Indigenous ambassadors assess climate impact on native land

Two young Indigenous climate ambassadors have been touring Australia to document the impact of the changing natural environment on traditional communities.

Narelle Long and Malcolm Lynch were the first young Indigenous people to set foot in Antarctica back in 2012.
They've traveled all across the South Pacific -- from the Great Southern Oceans to the Tiwi Islands, and the Great Barrier Reef and they say it's clear climate change is already having an alarming impact on Indigenous culture and community.
For the first time, they're bringing together climate change science and indigenous traditional wisdom to assess so-called tipping points to better understand how much of our climate system is changing.
Malcolm Lynch went back home in the Wurrumiyanga township on the Tiwi Islands, north of Darwin.
"I guess it was my responsibility to harness and impart that awareness and knowledge from my trip," the Indigenous Environment Ambassador told SBS.
The two Australian Indigenous climate ambassadors have made a documentary called The Tipping Points - Oceans: The Last Frontier, which aired on NITV. 
One of the tipping points Malcolm observed was the wattle flowering pattern. The Wattle bloom is supposed to signify the beginning of hunting season.
"The wattle is flowering and at the moment this is really rare for us. It's happening too early, I think it is about three months too early," says Kevin, a Tiwi Island Tour Guide.
It disrupts traditional hunting practices and offers a clear indication that the population of just 1500, is already trying to adapt to the impacts of climate change.
"There's particular, or sacred areas where you know now we can't go because of high levels of sea rise, or flooding. So there are areas where we can't sort of go and continue our culture and ceremony, which is a big part of Aboriginal culture," Malcolm says.
Community Elder Barry Wurrumiyanga says the community is having to adapt their lives to accommodate changes in the environment.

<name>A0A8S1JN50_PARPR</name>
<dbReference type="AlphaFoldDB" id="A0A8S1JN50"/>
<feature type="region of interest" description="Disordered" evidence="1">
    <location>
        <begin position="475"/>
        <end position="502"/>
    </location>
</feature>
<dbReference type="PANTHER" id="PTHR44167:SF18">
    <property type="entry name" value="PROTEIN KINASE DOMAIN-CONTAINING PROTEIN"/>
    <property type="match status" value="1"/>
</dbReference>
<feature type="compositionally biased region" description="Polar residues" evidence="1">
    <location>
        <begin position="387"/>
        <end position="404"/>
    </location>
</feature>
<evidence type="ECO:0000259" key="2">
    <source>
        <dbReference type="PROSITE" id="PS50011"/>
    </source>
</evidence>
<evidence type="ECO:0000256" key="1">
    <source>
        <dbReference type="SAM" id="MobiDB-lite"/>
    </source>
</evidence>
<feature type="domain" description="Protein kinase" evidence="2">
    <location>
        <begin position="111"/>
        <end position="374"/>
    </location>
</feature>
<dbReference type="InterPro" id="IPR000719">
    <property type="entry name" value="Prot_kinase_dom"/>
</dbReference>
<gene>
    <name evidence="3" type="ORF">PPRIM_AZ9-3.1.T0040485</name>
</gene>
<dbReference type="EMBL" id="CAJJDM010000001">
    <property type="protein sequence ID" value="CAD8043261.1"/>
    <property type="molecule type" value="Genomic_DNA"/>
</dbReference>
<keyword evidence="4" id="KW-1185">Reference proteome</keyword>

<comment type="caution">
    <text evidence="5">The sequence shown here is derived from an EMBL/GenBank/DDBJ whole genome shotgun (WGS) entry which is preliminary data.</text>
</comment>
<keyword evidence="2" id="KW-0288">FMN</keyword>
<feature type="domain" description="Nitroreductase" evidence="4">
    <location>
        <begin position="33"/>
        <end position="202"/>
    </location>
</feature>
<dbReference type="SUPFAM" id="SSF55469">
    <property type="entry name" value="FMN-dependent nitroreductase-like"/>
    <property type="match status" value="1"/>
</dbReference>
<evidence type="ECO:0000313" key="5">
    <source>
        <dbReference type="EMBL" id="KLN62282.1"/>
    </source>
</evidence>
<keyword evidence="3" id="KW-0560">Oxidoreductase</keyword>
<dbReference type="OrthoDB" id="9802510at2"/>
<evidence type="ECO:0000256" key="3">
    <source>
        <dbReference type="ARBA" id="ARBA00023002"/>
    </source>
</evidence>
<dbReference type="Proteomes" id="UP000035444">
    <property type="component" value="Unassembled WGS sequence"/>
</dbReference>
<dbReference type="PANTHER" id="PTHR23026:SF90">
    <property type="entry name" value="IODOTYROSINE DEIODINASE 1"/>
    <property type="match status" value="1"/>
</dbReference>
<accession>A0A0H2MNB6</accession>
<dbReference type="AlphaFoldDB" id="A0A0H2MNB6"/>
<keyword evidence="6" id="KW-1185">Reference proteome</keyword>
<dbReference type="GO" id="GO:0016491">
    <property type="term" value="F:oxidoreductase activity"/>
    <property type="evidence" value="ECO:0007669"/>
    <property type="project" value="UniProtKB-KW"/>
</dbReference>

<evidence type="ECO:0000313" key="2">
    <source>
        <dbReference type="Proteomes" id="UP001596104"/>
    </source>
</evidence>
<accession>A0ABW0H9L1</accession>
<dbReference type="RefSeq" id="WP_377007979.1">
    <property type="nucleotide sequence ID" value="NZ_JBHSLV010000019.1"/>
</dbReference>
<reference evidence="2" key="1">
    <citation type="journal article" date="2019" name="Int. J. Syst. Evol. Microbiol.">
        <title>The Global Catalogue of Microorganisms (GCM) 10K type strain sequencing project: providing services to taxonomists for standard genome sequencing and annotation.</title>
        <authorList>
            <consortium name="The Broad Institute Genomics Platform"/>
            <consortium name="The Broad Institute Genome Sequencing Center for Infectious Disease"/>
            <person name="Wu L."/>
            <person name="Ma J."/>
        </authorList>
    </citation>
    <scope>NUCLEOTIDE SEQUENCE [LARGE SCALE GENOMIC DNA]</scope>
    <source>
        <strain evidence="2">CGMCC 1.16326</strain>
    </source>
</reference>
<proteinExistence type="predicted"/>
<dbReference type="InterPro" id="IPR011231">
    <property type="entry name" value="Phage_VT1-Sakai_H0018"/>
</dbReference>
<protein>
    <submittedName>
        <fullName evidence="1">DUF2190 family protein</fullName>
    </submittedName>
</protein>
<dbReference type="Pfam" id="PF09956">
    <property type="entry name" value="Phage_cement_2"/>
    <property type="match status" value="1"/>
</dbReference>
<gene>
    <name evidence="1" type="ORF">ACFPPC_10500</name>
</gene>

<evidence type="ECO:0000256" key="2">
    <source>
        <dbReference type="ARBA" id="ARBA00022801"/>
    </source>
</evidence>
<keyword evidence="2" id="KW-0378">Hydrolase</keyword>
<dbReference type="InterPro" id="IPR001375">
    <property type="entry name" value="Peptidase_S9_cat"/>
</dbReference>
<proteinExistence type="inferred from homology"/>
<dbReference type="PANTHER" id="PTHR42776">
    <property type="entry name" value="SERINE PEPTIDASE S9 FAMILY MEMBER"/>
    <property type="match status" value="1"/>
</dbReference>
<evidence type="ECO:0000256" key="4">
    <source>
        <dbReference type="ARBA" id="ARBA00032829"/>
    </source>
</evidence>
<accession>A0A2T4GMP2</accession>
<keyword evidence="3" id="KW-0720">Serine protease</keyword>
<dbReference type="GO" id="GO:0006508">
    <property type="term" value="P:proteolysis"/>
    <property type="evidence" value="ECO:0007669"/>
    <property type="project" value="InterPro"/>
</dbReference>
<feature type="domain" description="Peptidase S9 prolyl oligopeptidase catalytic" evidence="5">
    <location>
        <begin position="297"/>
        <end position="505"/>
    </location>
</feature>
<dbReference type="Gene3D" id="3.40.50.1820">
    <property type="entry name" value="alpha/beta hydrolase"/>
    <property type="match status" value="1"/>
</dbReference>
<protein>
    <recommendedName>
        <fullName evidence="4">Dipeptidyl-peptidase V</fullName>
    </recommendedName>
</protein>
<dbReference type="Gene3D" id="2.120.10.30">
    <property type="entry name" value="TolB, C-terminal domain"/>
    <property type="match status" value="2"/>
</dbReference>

"This is the future for the young people to understand what is going to happen in the future," he says.
It's the same further south of Darwin, along the Daly River, on Narelle's grandmother's country.
The Indigenous Daly River community there relies on the river and seasonal change for food.
"Last year lilies come bit later so when it come up rains came and they all died again. So we couldn't go out and collect them so something is happening to the climate especially the lilies, which is one of the main foods for bushtucker," Traditional Elder Patricia Marrfurra McTaggart says.
Narelle Long's Daly river community lives right on the water and rising river levels are disrupting traditional fishing methods.
"To be able to, through the tipping point series, come back home to country and see what is actually happening in my community, and around Australia, is a little bit alarming ," Narelle Long told SBS.
She says she's not a climate change crusader, but says she thinks it's time to raise awareness after Elders showed her how turtles - a vital source of traditional food - aren't breeding.
"No food sources that they would be able to gather and hunt and fish. So they won't be able to get food from the natural environment anymore and if that is being affected there's no point them staying there."
With such a strong connection to land, climate change may also mean culture change for the next generation of Indigenous Australians.
Source: NITV News